Ibukun D. Alegbeleye is a Ph.D. Candidate and Graduate Teaching Scholar in the Department of Agricultural, Leadership, and Community Education at Virginia Tech, USA, where he currently teaches an undergraduate course titled, “The Dynamics of Leadership.” Ibukun holds a Master of Science degree in Agribusiness Management from Tennessee State University (2016). His research focusses on the linkage between leadership and followership, particularly the influence of followership on leadership behaviors and outcomes.

Ibukun D. Alegbeleye is a Ph.D. Candidate and Graduate Teaching Scholar in the Department of Agricultural, Leadership, and Community Education at Virginia Tech, USA, where he currently teaches an undergraduate course titled, “The Dynamics of Leadership.” Ibukun holds a Master of Science degree in Agribusiness Management from Tennessee State University (2016). His research focusses on the linkage between leadership and followership, particularly the influence of followership on leadership behaviors and outcomes.

Open Pedagogy: Freedom in the Classroom

I really like the topic this week about open critical pedagogy. A quick confession: at the beginning of this course, having previewed the blogging opportunities that lie ahead in the course, I had planned to blog on this topic – I should have a lot to write about open pedagogy, I thought to myself ;)…Well, fast forward to this week, I realized I didn’t know as much as I thought I knew about open pedagogy. I had thought open pedagogy was all about open educational resources; alas! it was more than that. I have learned from the readings this week that open educational resources (e.g., open access, open science) is just a subset of open education, however, when people think about open education, they think more about open educational resources and less about open pedagogy.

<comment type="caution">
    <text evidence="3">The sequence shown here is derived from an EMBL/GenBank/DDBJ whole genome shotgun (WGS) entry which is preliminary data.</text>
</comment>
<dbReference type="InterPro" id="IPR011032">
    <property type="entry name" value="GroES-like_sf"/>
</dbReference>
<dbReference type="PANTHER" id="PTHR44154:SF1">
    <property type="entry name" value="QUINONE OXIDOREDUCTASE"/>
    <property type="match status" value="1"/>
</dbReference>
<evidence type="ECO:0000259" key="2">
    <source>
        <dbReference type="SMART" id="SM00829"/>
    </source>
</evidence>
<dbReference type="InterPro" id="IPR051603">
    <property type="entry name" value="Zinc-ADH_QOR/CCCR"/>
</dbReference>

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Inclusive Pedagogy: Noticing the Subtle Differences in the Classroom

For me, the article on inclusive pedagogy resonated the most with me. As recent as last year, when I hear of inclusiveness in the classroom, I think primarily of race and gender. However, sometimes last year (I think April, 2018), I attended a Networked Learning Initiatives (NLI) on differentiation in the classroom that changed my perspective on differences in the classroom. This was an interesting 2-hour session that was worth every second. I learned many things and I will share some of them in the paragraphs that follow.

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Alternatives to Grading: New wine in Old Bottles?

Critics of grading have offered arguments (some compelling, and others not so compelling) to discredit the system of grading that we have grown accustomed to. While some have advocated for a complete overhaul of the grading system, others have been less daring in their recommendations, and have only recommended we do away with letter grades. Common to all, however, is the sentiment that grading is fraught with problems that need addressing.